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Arsenic and treated timber

Arsenic detected in Nelson South area

A report commissioned by the Council on air quality in the Nelson South area (Victory/Washington Valley/Hospital area) has detected high levels of arsenic.
Click here to download a copy of the report. (3.4MB PDF)

How much arsenic is in the air?

The average annual concentrations indicates that the New Zealand Ambient Air Quality Guideline for arsenic (5.5 ng m-3 annual average) is substantially exceeded every year in Nelson South, with the highest concentrations during winter (maximum around 90 ng m-3).

The arsenic was strongly associated with the solid fuel burning and is considered to be from the use of copper chrome arsenate (CCA)-treated timber as fuel for domestic fires.

How much would we have to have before we become sick?

People will have differing tolerance levels and more studies are required to answer this question.

Levels below the national guideline are considered to be safe for exposure over a life time. The Nelson report reveals elevated levels over winter periods. However, it is very easy to significantly reduce the risk by not burning CCA treated timber.

What happens when CCA treated wood is burned?

Poisonous chemicals are released into the air and affect people and the environment. Arsenic can also build up in the ash and be breathed in or contaminate the disposal area.

Is it safe to burn treated wood in an enclosed fireplace or wood burner?

No. It is likely that people burning treated timber might expose themselves to even higher levels of arsenic inside their homes as arsenic will be released directly from burning or when wood burners are loaded or cleaned.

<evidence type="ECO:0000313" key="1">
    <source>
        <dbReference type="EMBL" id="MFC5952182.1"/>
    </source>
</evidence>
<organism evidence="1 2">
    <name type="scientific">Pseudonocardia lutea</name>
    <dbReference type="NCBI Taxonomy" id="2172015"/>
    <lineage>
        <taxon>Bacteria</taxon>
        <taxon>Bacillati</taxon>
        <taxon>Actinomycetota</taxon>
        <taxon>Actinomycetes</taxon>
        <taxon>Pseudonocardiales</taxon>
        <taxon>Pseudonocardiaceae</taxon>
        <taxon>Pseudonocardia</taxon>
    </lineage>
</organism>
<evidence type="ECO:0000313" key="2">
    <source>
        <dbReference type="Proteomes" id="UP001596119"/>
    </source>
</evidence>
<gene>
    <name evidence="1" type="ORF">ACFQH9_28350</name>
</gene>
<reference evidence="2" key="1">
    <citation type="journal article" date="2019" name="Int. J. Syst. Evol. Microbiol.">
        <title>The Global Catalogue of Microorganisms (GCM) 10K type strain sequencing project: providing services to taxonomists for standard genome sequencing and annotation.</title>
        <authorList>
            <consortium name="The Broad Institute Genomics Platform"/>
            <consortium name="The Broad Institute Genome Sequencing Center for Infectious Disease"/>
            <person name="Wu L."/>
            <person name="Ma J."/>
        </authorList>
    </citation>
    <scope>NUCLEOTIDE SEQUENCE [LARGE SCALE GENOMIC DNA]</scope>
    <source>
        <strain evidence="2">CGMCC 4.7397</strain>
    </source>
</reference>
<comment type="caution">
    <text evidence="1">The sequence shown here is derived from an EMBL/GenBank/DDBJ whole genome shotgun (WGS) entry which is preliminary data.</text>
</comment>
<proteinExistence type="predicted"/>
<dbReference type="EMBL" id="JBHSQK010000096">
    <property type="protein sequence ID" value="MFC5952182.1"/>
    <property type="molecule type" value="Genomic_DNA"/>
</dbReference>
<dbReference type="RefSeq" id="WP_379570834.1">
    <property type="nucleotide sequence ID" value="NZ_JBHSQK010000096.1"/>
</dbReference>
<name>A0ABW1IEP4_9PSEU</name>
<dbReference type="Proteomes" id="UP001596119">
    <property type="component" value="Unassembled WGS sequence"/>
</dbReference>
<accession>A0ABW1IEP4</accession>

Burning CCA treated timber in any fire is banned because releasing arsenic into the air is also harmful to other people and the environment.

What is CCA?

CCA treated wood has been treated with chrome, copper and arsenic. The arsenic is used to resist to rotting and decay.

How can I tell if wood has been treated with arsenic?

It can be difficult to tell. Most timber that is used outside is treated with arsenic. It can have a green stain, but sometimes this is difficult to see if the timber is old or weathered.

Most outdoor building timbers have been treated with arsenic.

cca treated wood june14

CCA treated pine off-cuts (H3.2)

Do not burn
CCA treated wood for outdoor use, such as fencing or decking, outdoor furniture or cladding.

Other wood products that release chemicals when burned include

  • Any wood product with a coating, such as melamine or formica
  • Painted, stained or varnished wood
  • MDF or custom wood, chip board or plywood (these contain glues and binding agents)

Do not collect wood off-cuts from building sites and - if in doubt, throw it out!

How do I dispose of off-cuts?

All treated, coated or manufactured wood products should be taken to the transfer station to be disposed of.

What timber can I burn?

The safest timber to use in your fireplace or BBQ is natural 100% untreated wood. Some building materials may be safe to burn. Ask your building supplies specialist
how the timber has been treated when you purchase it.

A reliable, safe source of wood is the Council’s Good Wood suppliers.